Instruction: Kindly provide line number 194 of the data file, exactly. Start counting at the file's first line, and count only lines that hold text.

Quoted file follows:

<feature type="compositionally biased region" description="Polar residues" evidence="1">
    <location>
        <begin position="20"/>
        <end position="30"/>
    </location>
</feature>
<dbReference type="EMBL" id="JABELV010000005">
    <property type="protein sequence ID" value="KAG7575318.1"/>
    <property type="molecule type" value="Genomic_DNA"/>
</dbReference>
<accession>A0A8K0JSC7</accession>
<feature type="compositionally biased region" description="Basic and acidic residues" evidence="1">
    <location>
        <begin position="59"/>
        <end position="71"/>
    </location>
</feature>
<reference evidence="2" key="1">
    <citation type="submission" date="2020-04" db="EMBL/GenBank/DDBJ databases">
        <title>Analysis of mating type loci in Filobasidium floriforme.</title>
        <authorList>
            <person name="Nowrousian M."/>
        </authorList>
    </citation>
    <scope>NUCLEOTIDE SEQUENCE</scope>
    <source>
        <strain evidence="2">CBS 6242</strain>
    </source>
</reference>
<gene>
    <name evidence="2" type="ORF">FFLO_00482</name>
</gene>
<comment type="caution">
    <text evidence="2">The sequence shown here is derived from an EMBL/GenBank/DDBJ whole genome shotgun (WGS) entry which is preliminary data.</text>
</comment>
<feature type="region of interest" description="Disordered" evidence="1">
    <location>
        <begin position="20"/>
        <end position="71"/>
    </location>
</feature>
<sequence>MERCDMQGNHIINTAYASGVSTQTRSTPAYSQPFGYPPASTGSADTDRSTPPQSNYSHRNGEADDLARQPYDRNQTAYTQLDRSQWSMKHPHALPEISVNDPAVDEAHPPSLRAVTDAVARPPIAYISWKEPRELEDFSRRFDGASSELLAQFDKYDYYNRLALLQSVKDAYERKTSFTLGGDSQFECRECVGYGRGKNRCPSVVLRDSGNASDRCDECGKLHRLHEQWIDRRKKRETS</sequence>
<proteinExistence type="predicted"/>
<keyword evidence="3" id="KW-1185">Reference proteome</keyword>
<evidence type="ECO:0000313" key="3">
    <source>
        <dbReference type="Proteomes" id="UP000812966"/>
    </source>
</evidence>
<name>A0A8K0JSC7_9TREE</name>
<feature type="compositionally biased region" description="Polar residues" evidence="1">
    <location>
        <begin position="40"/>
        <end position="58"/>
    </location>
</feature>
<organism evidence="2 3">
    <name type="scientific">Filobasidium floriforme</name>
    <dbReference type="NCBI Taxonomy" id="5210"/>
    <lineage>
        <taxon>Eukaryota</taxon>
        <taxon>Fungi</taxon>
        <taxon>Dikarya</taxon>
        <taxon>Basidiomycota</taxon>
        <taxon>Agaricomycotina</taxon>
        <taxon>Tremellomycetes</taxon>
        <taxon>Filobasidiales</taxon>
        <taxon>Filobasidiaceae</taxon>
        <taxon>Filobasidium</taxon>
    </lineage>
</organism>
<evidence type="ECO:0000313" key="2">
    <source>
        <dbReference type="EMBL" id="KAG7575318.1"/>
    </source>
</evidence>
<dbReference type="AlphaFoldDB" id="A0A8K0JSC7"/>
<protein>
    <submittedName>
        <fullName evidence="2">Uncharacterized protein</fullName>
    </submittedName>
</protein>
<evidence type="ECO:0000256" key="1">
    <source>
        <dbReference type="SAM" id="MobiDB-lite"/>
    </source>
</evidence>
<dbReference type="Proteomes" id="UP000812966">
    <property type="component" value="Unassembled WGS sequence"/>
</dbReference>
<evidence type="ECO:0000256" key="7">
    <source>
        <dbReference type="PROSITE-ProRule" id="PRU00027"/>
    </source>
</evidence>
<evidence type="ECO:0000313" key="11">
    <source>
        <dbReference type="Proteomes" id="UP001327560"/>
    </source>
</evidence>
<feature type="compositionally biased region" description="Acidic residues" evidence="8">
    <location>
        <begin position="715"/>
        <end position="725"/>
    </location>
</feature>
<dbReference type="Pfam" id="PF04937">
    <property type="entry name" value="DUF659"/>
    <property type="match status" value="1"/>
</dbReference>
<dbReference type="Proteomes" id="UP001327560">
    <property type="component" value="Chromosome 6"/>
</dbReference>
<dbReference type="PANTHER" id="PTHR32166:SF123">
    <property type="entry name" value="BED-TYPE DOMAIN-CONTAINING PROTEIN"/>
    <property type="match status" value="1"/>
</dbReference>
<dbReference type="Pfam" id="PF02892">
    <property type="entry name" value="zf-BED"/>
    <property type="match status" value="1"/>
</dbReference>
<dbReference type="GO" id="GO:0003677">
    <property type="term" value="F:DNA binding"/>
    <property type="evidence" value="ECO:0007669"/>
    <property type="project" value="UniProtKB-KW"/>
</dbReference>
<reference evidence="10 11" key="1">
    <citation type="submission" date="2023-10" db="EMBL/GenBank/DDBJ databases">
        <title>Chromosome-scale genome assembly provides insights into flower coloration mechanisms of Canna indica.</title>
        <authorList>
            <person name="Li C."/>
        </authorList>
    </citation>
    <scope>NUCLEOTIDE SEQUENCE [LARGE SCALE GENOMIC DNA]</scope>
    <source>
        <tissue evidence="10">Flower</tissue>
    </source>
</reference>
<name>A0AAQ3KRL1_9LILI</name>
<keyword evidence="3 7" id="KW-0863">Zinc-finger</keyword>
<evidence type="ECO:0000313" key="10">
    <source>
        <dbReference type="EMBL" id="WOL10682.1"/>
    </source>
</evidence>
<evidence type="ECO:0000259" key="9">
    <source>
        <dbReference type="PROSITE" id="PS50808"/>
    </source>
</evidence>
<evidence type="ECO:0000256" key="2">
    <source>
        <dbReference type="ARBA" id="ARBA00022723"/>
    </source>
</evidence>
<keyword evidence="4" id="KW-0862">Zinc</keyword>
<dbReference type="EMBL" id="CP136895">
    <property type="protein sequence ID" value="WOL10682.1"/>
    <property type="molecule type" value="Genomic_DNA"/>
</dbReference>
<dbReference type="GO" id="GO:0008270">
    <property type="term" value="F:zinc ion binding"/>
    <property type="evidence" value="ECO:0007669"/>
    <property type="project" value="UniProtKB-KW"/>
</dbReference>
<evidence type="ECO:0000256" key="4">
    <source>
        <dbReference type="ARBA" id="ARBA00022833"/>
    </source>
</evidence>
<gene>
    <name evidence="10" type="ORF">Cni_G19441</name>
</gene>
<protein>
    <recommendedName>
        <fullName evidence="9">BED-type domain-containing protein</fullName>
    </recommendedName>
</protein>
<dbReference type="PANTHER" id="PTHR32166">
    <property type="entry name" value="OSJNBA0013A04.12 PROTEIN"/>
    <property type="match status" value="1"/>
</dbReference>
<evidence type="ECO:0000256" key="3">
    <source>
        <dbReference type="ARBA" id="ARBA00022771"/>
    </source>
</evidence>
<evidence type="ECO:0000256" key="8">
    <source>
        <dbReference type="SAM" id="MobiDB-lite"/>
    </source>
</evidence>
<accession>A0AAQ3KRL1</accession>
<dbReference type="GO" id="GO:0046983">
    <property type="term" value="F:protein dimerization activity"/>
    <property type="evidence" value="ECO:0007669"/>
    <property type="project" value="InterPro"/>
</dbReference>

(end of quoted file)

<dbReference type="GO" id="GO:0046983">